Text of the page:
Manage Depression With Lifestyle Coaching

According to the National Institute of Mental Health (NIMH), major depression is one of the most common mental disorders in the U.S. Symptoms typically include loss of interest in activities, fatigue and feelings of hopelessness. If you’re diagnosed with depression, there are a variety of treatment options available to help manage symptoms, the two most common being medication and “talk therapy.” But what if there was another way to beat depression symptoms? According to new research, meeting with non-healthcare professionals, such as a dietary coach, can help seniors manage their lives better, feel more in control and stave off major depression.

Related: Know the risk factors for major depressive disorder.

In a study of 247 older adults with mild depression symptoms, researchers at the University of Pittsburgh School of Medicine compared two approaches to treating depression: problem-solving therapy for primary care (PST-PC), a cognitive-behavioral therapy approach that treats depression by teaching patients how to regain control of their life’s problems, and dietary coaching. It turns out that meeting with a nutritionist or dietary coach to learn about healthy eating was just as effective as PST-PC. Previous studies have found that about 25 percent of people in their later years who are mildly depressed become seriously depressed within the next one to two years. But researchers found only 9 percent of those who spoke with a counselor or dietary coach went on to experience an episode of major depression. The findings were published online in Psychiatric Services.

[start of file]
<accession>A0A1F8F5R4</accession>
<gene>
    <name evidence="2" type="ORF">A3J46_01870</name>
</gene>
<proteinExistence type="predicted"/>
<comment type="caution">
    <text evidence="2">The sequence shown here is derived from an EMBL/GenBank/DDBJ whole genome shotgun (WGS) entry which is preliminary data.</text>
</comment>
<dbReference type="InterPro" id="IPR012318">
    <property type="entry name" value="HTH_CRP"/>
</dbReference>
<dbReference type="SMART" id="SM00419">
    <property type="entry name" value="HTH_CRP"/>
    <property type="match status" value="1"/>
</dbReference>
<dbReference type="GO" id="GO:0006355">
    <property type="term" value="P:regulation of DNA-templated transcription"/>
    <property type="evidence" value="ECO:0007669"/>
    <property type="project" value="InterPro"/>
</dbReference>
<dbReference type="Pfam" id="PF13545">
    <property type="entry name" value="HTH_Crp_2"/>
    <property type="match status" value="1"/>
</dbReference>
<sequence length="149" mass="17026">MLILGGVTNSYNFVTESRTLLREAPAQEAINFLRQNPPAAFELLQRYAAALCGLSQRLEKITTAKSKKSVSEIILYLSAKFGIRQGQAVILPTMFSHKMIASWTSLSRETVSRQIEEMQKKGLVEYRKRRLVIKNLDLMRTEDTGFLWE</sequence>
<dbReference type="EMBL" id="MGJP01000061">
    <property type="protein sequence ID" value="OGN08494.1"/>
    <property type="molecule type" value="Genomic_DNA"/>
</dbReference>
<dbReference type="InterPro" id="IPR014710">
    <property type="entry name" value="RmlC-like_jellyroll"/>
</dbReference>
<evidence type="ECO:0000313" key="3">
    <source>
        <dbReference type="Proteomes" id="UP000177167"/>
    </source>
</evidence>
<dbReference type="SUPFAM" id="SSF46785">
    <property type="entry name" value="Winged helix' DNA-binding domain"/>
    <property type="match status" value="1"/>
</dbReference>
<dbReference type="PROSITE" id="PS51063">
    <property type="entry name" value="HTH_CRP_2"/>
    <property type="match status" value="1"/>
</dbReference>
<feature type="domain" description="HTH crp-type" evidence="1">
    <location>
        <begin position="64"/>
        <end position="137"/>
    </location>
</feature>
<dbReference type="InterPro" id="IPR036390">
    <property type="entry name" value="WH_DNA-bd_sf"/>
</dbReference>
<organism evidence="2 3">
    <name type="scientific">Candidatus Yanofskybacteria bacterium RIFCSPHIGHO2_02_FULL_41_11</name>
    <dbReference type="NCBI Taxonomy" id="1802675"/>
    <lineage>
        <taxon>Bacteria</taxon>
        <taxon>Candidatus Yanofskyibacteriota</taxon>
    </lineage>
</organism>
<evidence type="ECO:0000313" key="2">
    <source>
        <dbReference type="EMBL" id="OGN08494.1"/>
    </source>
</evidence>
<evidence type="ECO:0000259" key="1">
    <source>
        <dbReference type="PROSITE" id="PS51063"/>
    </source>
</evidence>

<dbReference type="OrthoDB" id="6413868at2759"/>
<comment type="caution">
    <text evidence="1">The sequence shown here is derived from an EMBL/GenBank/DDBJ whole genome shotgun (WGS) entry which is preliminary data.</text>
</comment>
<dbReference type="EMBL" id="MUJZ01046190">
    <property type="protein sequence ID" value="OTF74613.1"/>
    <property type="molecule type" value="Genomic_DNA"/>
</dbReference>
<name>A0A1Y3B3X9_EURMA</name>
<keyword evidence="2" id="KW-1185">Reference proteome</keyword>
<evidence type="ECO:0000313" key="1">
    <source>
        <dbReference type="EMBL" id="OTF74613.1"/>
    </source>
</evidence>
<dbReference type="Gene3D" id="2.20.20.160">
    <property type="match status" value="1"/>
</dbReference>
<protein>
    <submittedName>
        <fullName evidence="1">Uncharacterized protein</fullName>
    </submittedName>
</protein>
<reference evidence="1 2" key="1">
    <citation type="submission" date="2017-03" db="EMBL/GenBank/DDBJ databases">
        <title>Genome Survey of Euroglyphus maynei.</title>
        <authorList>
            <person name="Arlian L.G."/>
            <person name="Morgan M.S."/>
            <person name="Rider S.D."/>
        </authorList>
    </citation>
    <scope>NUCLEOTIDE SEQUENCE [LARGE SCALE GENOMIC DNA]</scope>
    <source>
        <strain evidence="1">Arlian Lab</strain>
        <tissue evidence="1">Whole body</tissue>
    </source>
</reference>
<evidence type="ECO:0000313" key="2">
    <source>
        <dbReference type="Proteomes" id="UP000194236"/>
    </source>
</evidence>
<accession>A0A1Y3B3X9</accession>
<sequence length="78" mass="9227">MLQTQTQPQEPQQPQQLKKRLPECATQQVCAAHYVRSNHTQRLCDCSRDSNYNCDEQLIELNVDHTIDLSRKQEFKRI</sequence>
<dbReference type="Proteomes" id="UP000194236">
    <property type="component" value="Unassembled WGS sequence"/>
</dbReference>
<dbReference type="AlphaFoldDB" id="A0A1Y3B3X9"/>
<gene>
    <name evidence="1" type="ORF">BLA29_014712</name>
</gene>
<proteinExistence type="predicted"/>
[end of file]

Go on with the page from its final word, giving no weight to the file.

It’s important to remember that while the study found no difference between PST-PC and dietary coaching, it’s hard to know how much of the effect was due simply to participating in the study since it wasn’t compared to a group who received no treatment. The study also did not compare PST-PC to other main treatments such as medication or other types of psychotherapy.

Related: Find out how nutrients in food play a role in treating depression.

What This Means for Depression Treatment
According to Daniel Amen, MD, a psychiatrist, brain imaging expert and founder of Amen Clinics, this study is just another testament to the fact that we are in control of our own health. “We have much more control over our minds and moods than ever thought before,” says Dr. Amen. “People can really change their brains and change their lives with the right interventions.” In fact, meeting with a dietary coach and changing your eating habits isn’t the only lifestyle change that’s been shown to help prevent major depression. An earlier study at Duke University compared Zoloft, a common antidepressant, and exercise in treating major depression. Researchers found that exercise did about as well as the popular prescription drug in treating the condition. And people who exercised were less likely to relapse than those who took medication. The study also found that more people stuck with exercise than medication. In fact, the researchers noted that many people in the medication group started exercising.

Related: Learn how exercise can support your depression treatment plan.

Implications for Younger People with Depression
Even though this recent study specifically looked at how interventions in which people actively engage in their own life problems can help seniors combat depression, Amen believes this study has implications for people of all ages. “If it works in elderly brains, which are harder to influence than younger brains, it stands to reason that it can help younger brains, too,” says Amen.

Related: 7 questions to ask your doctor about major depression.

Are you living with depression? Take a step toward feeling better with this assessment.

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